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Saturday, 22 February 2014

Let's not fall out over this

On a night out in Glasgow a couple of months ago, a friend-of-a-friend threatened to hit me because he perceived that my views on Scottish independence were somewhat at odds with his own. By 'somewhat at odds' I mean that I told him that I was undecided about how to vote in the referendum and presented some aspects of what I would regard as the case against independence (there are, of course, good arguments in favour of it, but since this chap was already making some of them quite forcibly, I felt obliged to present an alternative view). Sadly, my equivocation on this matter seemed to offend his braveheart sensibilities to the extent that he felt the best way to ‘win’ the ‘debate’ was to threaten violence. Yes, I mean actual physical violence. And this was an educated man in his forties. I was reminded of that old PG Wodehouse line about it not being difficult to tell the difference between a little ray of sunshine and a Scotsman with a grievance.

Now, I understand that this fellow's reaction was more about his personal issues than about his politics, but I do find this episode depressingly symptomatic of some of the grislier aspects of the referendum debate. You’ll often get the same kind of response (albeit without the threat of physical violence) on internet discussion boards if you express doubts about some aspect or other of the post-referendum Utopia envisaged by Yes campaigners. It’s as if people don’t want to hear the counter arguments and would rather shut the debate down when the ball isn’t rolling their way. The debate, such as it is, appears to have taken on some of the characteristics one would normally associate with discussions about religious faith, where the most important thing is not to win the argument; the most important thing is to have faith, because your faith that Scotland will be better off after a 'yes' vote over-rides any questions or doubts.

The SNP’s white paper set out a vision for Scotland as a modern, low tax, small-government, business-friendly wee country. But at the same time, it said that we're also going to retire earlier, have bigger pensions and have a bigger welfare blanket within a public sector-driven economy. Nobody has satisfactorily explained how that can possibly work. Is it that unreasonable to ask how the new Scotland is going to be able to ignore economic rules that apply to every other country? All of those questions about passports, jobs, currency, embassies etc. have to be addressed. It simply isn’t good enough to expect us to vote first and worry about the details later.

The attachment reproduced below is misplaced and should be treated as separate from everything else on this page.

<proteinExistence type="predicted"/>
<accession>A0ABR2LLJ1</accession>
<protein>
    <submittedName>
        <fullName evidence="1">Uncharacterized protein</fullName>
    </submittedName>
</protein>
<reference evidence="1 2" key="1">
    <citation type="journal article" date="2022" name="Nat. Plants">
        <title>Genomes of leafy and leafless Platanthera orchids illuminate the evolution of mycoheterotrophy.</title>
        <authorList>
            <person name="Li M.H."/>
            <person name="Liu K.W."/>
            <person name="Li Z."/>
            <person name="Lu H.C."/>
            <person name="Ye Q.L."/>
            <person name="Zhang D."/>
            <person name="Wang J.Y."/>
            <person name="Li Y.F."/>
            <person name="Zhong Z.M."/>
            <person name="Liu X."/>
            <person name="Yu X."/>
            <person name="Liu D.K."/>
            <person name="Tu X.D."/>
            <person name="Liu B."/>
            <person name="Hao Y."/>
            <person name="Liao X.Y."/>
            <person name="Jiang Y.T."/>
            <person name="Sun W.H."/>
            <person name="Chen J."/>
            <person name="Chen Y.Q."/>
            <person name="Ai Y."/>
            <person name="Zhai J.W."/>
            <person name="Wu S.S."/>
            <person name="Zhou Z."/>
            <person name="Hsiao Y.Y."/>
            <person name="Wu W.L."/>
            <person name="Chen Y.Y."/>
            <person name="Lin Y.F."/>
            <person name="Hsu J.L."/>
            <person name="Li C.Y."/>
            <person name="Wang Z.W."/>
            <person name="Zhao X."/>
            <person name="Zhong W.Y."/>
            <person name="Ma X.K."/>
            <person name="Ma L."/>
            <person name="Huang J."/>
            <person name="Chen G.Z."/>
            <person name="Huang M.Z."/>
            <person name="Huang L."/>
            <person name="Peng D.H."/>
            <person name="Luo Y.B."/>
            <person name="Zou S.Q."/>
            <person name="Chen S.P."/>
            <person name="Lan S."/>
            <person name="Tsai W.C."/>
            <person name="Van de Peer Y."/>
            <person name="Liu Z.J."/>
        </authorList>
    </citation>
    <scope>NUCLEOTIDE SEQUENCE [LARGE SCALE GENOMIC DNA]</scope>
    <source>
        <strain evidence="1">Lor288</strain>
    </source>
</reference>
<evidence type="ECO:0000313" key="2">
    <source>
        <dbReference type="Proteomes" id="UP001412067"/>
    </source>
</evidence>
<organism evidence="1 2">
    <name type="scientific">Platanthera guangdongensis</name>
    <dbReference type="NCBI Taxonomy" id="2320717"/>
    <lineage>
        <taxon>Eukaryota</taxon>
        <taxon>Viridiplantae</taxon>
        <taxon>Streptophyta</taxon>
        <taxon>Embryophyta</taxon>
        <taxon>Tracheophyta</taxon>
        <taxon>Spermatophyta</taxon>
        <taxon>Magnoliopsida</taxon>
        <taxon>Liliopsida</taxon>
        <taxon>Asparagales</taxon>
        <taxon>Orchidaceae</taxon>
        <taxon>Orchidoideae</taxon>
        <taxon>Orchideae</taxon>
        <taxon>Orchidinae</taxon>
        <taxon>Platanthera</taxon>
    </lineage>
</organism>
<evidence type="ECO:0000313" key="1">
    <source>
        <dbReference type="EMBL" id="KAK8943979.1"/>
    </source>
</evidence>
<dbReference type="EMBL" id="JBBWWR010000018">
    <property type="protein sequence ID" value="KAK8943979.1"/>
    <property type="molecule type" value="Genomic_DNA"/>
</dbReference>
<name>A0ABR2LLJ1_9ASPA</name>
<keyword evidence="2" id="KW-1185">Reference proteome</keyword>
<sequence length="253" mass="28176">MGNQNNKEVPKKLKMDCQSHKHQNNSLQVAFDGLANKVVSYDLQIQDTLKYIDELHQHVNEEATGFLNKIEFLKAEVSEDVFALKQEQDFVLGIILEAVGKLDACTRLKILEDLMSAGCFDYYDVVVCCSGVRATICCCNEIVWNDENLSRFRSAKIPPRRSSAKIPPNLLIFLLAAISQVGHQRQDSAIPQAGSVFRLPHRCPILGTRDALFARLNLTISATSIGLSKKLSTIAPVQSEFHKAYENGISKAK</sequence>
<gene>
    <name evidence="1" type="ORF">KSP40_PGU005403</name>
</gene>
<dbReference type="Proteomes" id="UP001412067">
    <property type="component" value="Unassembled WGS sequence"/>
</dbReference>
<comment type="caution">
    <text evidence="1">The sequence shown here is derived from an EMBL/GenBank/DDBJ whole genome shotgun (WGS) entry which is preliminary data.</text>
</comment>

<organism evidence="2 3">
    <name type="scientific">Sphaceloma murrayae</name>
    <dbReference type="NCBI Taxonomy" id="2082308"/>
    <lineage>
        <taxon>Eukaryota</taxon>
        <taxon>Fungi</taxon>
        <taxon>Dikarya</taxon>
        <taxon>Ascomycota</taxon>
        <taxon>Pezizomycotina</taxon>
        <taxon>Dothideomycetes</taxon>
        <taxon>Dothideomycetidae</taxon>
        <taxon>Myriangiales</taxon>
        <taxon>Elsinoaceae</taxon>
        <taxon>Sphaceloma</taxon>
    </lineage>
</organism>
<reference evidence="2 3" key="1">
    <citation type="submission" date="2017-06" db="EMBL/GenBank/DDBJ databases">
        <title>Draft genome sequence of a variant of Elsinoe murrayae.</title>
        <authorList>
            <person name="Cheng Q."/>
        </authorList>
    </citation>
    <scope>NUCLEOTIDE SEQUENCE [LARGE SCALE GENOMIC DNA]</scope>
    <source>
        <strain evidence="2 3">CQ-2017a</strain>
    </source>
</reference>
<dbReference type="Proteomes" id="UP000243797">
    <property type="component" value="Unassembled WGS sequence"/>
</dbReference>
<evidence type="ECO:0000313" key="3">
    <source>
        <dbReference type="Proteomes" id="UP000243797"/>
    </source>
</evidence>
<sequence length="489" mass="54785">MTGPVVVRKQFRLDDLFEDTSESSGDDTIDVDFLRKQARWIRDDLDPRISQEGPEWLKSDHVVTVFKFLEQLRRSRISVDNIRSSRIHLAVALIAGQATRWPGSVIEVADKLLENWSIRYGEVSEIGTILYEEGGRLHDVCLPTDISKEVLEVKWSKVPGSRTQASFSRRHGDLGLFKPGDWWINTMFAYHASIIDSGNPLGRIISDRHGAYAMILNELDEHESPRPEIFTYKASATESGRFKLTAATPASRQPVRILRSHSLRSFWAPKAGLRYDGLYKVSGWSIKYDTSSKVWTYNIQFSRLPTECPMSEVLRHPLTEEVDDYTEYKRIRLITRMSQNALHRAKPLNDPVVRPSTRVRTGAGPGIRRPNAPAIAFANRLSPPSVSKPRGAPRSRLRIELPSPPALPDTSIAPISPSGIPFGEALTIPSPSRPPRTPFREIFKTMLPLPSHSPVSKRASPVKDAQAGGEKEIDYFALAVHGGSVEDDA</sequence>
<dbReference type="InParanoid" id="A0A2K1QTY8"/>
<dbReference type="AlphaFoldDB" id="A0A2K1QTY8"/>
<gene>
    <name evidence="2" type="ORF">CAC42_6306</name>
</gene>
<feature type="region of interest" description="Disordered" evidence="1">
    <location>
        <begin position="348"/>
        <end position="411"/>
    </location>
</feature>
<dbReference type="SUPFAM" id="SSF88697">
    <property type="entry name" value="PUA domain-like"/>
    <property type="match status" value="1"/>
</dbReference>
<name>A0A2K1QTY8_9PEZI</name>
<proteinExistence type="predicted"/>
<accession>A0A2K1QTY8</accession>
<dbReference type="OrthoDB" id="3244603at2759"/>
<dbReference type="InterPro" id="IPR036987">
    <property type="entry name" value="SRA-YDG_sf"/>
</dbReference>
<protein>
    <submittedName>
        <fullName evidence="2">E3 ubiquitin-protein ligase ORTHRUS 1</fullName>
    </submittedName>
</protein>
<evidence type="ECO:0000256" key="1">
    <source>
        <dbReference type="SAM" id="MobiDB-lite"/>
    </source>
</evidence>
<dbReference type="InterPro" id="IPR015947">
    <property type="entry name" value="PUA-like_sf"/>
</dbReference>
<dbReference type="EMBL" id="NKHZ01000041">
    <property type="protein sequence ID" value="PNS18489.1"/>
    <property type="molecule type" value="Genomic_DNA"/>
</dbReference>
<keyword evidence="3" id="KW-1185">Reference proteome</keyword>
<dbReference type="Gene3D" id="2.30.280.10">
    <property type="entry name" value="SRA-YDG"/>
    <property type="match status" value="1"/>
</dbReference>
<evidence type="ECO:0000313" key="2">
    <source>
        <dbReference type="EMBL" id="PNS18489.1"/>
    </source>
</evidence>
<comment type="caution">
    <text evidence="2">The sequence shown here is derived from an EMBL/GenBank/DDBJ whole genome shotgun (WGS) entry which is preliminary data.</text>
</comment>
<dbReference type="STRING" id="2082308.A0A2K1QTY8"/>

The No campaign, by way of contrast, tends to fall back on the "we’re all doomed!" line of argument, which is just as abject. We won’t get into the EU! We won’t have a proper currency! We’ll go bankrupt once the oil runs out! Businesses will flee in droves! There would clearly be hurdles to overcome, but I find it hard to believe that an independent Scotland couldn’t be made to work, one way or another. But before I commit, I’d like to have a clearer picture of what kind of country I’ll be living in after a 'yes' vote. Will it be significantly different to the one we live in now? Will we better off? How do we quantify the ways in which we will be better off? Will my children and their children and their children’s children be better off?